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I havent done this in a while so I was hoping someone can remind me how to do this,

I need to find the limit of this summation:

$$\lim_{n \to \infty}{\displaystyle\sum_{k=1}^{n} \frac{1}{k^2}} $$

How exactly would I do this?

The reason I'm asking this is because im actually trying to prove $${{\displaystyle\sum_{k=1}^{n} \frac{1}{k^2}} \in \theta(1)}$$

so i was thinking I could use limits to prove $${\exists c, c' \in R^+}, {n{\scriptstyle 0} \in N}: cf(n){\le} g(n) {\le} c'f(n)$$

where g(n) is the summation and f(n) is 1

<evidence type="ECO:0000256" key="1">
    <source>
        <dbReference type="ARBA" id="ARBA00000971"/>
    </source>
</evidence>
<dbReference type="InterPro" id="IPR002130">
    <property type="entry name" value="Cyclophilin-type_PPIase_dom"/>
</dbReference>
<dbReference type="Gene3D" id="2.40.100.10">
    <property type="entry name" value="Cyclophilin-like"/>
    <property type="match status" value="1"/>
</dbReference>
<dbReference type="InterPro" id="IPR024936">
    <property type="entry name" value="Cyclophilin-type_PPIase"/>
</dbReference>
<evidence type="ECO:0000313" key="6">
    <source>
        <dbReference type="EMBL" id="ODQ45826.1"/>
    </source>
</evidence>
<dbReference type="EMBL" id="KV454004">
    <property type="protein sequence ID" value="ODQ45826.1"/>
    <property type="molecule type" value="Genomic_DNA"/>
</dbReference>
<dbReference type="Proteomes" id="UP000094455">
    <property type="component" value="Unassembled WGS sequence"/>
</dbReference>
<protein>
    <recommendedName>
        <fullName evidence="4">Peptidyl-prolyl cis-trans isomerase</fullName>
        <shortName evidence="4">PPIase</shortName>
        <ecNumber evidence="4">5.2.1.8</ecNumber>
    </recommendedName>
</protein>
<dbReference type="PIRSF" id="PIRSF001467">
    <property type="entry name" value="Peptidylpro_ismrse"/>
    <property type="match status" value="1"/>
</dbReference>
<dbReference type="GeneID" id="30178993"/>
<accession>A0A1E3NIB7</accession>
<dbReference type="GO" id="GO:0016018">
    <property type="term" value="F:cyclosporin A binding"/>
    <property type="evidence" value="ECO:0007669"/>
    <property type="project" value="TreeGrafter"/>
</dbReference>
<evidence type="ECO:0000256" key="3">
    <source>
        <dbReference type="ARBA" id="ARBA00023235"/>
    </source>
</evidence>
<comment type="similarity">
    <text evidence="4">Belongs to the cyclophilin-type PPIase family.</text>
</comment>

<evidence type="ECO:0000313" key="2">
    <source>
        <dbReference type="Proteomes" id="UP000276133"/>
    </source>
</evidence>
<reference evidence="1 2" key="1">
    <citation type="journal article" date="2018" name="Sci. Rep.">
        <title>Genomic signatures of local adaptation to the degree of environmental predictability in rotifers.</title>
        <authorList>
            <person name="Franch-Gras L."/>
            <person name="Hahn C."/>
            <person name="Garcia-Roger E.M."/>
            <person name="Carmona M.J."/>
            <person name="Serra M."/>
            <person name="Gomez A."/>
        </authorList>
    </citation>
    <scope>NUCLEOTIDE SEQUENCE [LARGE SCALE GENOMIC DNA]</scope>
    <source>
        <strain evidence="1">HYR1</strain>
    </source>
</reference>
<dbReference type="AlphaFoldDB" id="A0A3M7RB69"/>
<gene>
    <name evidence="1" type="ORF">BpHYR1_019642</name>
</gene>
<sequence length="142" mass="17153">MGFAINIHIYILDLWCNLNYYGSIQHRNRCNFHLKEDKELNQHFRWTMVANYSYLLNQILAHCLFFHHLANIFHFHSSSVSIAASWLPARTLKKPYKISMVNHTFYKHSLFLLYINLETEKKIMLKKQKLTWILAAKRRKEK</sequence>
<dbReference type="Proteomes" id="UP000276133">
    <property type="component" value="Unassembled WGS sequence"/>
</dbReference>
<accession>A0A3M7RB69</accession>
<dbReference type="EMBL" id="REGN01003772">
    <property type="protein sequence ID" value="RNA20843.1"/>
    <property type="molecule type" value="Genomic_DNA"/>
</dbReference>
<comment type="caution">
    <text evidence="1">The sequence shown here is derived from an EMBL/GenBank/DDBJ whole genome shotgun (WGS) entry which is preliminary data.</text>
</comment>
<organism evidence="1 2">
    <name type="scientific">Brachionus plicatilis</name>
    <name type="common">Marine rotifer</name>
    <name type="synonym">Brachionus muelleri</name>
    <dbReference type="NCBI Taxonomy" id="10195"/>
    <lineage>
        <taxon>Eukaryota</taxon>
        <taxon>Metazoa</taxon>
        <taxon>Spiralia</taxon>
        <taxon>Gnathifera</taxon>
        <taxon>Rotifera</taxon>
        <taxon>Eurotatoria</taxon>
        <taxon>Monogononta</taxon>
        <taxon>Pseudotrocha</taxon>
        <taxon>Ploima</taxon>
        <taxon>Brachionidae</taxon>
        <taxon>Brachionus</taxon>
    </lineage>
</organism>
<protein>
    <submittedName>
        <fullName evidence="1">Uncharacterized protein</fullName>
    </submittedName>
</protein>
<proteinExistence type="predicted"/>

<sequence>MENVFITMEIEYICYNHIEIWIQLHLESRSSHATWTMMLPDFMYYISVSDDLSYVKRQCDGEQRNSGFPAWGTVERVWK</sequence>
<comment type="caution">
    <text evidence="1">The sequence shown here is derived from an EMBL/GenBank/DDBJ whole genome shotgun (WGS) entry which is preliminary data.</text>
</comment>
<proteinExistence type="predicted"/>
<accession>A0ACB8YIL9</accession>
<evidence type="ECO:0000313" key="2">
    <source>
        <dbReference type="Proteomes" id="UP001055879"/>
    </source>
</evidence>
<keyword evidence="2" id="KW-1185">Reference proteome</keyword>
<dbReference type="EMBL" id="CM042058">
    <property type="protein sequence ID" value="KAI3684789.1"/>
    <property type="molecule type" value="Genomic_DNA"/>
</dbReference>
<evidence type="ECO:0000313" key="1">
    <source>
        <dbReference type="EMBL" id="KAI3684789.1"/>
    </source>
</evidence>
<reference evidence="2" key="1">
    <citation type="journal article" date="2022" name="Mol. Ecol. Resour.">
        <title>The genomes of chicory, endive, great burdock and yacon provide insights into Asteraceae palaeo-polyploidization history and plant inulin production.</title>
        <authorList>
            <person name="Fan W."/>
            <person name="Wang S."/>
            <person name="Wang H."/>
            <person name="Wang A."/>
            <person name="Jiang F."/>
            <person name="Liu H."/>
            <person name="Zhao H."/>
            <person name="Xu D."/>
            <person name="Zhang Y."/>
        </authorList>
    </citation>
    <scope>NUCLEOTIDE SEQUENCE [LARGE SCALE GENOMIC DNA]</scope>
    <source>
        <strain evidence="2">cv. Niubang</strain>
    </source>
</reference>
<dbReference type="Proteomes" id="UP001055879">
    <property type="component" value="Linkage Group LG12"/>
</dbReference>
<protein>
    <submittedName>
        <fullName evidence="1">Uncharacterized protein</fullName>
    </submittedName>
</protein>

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Duplicate of math.stackexchange.com/q/8337/264 –  Zev Chonoles Feb 10 '13 at 21:23
    
If you merely want to show that the series is bounded, use $\frac{1}{n^2} \le \frac{1}{n(n-1)} = \frac{1}{n-1} - \frac{1}{n}$ and notice that the latter telescopes. –  Ayman Hourieh Feb 10 '13 at 22:24
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marked as duplicate by ncmathsadist, Zev Chonoles Feb 10 '13 at 21:27

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Do you mean the limit as $n \to \infty$? The result, $\frac{\pi^2}{6}$, is well known but AFAIK there isn't an elementary proof. You'll need something a little more advanced like Fourier series to do it. Depending on what you need this for this might be a summation that your professor just expects you know.

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there's also a proof using complex analysis methods. –  user59671 Feb 10 '13 at 21:34
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